The great thing about the internet is you can hear about things on television and in the media without going through the agony of witnessing them first-hand.
For instance, I've never seen Two-And-A-Half Men, but I know I would have to be under court order to part with a penny of my money to listen to Charlie Sheen talk. So when the 5,100 attendees of Sheen's show in Detroit were outraged at the quality of entertainment they received, all I could think was, "You all deserved to lose your money."
Although this has answered a question that has been burning in my mind for awhile now: What kind of moronic, shallow pinheads keep moronic, shallow reality shows on the air and make inconsiderate, self-centered, self-important people of non-existent or waning talent into media darlings?
Now we know -- they were all gathered for a convention in a Detroit auditorium.
But they can't take the full brunt of the blame. Apparently the Rutgers University administration is peopled with the same moronic, shallow pinheads.
By way of disclaimer, I have seen approximately 10 minutes of Jersey Shore. Since it's filmed in my old stomping grounds of Seaside Heights, NJ, I thought I might catch a glimpse of some old memories. Instead, I saw a glorification of the same skeezes that caused me to press the suspicion button at my teller window whenever they walked into the Seaside branch of the bank I worked for back in the day.
So you all know the story by now: A Rutgers University student entertainment group, who receives funds garnered from a portion of tuition money, hired this Snooki person from Jersey Shore to appear at the school and paid her $32,000 -- $2,000 more than the University is paying Nobel-winning author Toni Morrison to speak at commencement.
If that doesn't cause every brain-functioning viewer to switch off their television, stop buying products advertised on these insipid shows and send little Finster anywhere but Rutgers, then you all deserve the society that is going to be choosing your nursing home.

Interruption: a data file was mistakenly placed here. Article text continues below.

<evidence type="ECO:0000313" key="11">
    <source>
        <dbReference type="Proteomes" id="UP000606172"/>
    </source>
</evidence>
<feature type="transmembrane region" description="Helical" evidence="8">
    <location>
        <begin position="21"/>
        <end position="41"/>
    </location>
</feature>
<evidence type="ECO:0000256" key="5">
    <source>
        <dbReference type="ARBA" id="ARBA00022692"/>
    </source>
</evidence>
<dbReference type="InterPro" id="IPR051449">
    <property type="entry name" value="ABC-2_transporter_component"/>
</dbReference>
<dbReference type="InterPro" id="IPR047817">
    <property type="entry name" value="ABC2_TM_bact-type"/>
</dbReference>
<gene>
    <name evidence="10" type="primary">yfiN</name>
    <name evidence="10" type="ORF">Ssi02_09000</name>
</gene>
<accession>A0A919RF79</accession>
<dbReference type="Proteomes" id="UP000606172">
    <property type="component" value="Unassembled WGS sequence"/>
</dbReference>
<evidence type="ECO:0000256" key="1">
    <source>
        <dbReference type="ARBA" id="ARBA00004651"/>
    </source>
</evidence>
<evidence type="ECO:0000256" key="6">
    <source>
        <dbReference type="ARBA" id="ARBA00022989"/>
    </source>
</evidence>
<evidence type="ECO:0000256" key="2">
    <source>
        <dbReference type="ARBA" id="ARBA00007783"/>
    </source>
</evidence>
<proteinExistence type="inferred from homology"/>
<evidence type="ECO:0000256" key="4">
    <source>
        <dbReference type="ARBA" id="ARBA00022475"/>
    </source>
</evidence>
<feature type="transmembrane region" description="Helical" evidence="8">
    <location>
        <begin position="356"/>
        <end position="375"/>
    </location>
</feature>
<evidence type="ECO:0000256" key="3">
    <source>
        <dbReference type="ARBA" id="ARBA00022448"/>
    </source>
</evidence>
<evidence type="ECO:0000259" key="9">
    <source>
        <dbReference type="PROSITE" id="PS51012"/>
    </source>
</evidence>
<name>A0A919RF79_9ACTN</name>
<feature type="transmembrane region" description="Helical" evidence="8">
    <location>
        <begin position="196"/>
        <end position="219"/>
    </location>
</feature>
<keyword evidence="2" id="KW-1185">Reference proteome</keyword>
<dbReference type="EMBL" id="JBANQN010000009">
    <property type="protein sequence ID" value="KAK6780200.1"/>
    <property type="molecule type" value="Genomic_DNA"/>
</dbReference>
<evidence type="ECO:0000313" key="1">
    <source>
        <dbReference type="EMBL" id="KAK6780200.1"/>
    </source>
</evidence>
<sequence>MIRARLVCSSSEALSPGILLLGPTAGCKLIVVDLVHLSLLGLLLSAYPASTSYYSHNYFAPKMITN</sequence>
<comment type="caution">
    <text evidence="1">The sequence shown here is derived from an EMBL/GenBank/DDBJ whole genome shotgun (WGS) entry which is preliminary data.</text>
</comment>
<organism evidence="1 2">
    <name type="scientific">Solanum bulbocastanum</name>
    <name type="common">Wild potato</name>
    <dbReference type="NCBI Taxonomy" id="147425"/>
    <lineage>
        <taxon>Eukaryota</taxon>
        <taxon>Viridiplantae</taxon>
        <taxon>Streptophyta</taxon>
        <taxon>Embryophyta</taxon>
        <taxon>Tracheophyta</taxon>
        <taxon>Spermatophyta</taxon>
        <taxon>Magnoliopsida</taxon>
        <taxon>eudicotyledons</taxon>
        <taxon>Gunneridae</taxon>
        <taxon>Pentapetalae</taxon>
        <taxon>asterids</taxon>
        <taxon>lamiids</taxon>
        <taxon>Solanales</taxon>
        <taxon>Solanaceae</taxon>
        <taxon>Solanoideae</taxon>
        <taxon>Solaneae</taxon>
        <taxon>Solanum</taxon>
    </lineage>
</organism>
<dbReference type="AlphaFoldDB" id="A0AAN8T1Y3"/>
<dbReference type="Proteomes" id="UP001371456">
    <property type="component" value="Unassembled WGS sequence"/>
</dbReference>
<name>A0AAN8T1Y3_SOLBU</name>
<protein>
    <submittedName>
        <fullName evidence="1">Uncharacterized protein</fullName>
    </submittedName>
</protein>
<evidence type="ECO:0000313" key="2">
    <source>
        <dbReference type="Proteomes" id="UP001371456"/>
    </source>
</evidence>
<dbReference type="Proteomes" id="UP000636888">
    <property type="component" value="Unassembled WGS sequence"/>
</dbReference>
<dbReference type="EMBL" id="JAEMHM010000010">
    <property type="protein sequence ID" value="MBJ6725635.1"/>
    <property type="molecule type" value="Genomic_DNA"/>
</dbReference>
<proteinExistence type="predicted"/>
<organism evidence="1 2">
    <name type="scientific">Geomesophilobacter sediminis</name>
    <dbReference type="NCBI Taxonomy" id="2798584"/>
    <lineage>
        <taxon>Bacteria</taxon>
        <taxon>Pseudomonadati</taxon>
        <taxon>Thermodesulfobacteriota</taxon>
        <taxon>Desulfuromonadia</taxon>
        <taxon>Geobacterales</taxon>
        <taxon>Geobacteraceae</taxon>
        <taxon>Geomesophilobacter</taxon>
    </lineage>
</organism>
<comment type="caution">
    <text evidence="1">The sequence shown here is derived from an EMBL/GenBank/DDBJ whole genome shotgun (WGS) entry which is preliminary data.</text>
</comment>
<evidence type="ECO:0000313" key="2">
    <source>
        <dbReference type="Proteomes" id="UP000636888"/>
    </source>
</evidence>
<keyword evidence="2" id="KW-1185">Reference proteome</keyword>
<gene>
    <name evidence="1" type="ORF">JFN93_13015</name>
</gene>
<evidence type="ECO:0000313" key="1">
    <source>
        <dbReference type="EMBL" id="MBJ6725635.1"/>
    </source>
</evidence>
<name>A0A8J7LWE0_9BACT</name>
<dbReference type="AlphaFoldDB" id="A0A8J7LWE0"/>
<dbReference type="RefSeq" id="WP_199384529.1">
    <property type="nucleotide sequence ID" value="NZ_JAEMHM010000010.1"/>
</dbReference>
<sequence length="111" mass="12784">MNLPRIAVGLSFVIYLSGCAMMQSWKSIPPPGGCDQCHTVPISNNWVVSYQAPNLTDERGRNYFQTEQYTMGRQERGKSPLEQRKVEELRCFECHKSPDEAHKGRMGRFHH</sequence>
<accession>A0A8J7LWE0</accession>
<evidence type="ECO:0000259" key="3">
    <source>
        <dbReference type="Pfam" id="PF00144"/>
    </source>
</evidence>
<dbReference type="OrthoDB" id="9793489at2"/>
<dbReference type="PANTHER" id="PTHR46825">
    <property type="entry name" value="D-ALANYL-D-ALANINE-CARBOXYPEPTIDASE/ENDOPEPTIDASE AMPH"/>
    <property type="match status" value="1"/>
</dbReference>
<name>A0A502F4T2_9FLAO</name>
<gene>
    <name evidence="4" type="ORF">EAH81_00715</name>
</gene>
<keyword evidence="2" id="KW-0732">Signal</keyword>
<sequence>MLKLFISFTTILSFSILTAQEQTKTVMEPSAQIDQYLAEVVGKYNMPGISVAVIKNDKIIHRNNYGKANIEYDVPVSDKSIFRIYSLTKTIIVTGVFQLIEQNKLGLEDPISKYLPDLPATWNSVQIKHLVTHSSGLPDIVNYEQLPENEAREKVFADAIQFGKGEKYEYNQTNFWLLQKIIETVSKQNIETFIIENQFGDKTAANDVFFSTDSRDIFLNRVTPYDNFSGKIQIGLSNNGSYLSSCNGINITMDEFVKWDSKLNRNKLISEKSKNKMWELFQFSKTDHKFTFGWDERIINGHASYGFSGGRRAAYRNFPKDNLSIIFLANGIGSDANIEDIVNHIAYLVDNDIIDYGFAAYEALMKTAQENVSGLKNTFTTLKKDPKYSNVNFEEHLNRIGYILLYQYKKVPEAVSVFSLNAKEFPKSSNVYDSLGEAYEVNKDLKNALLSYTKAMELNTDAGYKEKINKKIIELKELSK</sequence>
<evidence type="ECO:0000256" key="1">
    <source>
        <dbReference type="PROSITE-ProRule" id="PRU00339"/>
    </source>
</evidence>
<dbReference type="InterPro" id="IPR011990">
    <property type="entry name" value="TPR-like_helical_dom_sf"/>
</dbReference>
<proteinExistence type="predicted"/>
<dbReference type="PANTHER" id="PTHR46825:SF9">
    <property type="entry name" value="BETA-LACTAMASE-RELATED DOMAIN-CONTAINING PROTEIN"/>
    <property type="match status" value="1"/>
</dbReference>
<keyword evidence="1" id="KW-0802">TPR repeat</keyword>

University reps claim Snooki was chosen based on canvassing students for their preferences.
Yes, I know I go on and on about bad TV and I know there is a bit of the, "I think she doth protest too much" in what bothers me -- and I would agree. It bothers me that, in accepting such incredibly poor programming, our choices are narrowing along with our ability to handle any plot more complicated than the train-wreck lives served up by reality shows.
Obviously, the power-that-be behind television programming know that sensational and shocking plots will draw in more viewers. But, they also know that the more adrenaline-inducing scenarios they throw at the public, the more desensitized they become and the more adrenaline-inducing scenarios will be required to finally satisfy them (sorry- this is beginning to take on a definite sexual metephorical tone...). In other words, the more TV (and advertising) they can make you watch, the more TV (and advertising) they can make you watch.
Let's just say that on the mainstream level (and, truly, I know how pretentious the word "mainstream" is...), "subtlety" is dead; "nuance" is dead; artful allusion is dead.
The Kardashians, however, continue on.
Or, perhaps, because I have only seen approximately 10 minutes of any given reality show, something more goes on after I turn it off? Does a Jersey Shore Guido suddenly have a lucid moment at some point or does a Kardashian suddenly look up and ascertain where lies the true center of the universe?
I would say that's just about as likely as Charlie Sheen completing his 20-city tour.